Re: Nix fixes dependency hell on all Linux distributions
Posted by: Anonymous
on December 22, 2008 11:57 PM
yum is arguably equal to or better than apt-get... but let's not debate that. A lot of the issues have to do with the quality of packages and the deps put within them. Regarding repository size, check out DAG, rpm fusion, and/or EPEL for RHEL and you'll see it isn't so bad really.
Ok, now... your comments are ALMOST true with regards to Debian but you completely overlooked the solid argument made by the author in the article... what if you want something way newer than your distro currently offers? What if you want multiple versions? What if you want easy rollback? Seems like it is providing a slew of new features to me.
Regarding your comment about Nix being similar to creating a Xen virtual machine... I disagree. You can loose the benefits of shared libraries... but it isn't full machine virtualization... it is application virtualization... which is much lighter-weight than full machine virtualization. There was a pretty cool product called "thin-stall" that used this concept... install the app and everything needed to run it... and be independent. I believe thin-stall was for Windows apps and used Wine... but VMware bought it up... and it costs a fortune... so I doubt anyone is actually using it. :) Anyway, Nix is not a full machine but just an app. Now very heavy applications might require a lot of deps and memory for multiple versions of libraries to be in memory... but run of the mill applications shouldn't be that bad. It'd be a way to go back in time and compare OpenOffice.org 1.x, 2.x and 3.x on the same system without having to go the full-blown distro route. I would assume it'd let you go with something ancient just as it lets you go with something bleeding edge?!?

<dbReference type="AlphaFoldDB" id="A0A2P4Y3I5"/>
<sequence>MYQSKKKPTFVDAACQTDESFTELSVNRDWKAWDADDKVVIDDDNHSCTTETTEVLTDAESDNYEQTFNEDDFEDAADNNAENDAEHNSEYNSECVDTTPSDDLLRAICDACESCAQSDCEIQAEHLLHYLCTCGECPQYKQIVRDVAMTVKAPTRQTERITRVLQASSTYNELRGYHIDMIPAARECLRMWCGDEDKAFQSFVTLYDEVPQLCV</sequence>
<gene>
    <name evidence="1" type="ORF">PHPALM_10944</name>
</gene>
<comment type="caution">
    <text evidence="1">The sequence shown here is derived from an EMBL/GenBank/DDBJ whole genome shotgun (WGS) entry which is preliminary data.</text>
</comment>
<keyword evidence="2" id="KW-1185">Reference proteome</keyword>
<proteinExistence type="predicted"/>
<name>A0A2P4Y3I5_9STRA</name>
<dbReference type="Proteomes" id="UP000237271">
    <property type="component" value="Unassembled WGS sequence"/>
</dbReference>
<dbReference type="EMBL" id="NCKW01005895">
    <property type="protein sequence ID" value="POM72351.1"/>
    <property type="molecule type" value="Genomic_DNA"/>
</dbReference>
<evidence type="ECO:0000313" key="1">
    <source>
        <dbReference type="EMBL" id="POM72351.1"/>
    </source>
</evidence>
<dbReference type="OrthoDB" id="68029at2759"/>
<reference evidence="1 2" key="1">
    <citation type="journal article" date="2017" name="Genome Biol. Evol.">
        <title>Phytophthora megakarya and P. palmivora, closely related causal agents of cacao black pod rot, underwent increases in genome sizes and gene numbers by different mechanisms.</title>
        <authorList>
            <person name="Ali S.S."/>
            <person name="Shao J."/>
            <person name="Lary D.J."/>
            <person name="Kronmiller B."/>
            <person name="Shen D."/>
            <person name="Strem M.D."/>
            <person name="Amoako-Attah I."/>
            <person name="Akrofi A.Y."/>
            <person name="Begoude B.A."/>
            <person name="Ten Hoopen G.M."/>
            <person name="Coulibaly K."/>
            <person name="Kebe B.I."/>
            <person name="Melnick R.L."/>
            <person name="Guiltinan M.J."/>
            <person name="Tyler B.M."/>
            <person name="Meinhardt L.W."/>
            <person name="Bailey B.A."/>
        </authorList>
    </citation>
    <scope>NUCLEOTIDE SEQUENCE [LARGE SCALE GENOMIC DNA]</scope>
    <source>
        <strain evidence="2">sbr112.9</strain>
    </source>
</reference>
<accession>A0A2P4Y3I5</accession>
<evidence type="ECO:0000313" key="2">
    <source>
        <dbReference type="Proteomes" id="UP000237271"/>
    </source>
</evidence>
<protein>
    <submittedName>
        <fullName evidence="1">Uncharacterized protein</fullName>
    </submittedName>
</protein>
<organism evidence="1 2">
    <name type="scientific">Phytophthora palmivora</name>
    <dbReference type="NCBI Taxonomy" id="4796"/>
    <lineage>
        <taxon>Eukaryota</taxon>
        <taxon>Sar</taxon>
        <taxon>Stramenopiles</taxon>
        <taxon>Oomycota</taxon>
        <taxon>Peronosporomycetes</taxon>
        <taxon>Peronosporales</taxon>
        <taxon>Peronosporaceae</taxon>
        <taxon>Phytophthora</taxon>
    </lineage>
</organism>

Now having said that, I do agree with the other features you recommend adding. Good job. I'm a big containers person and I'd like to see a package manager be able to build a container out of a package as well... so add that to the list.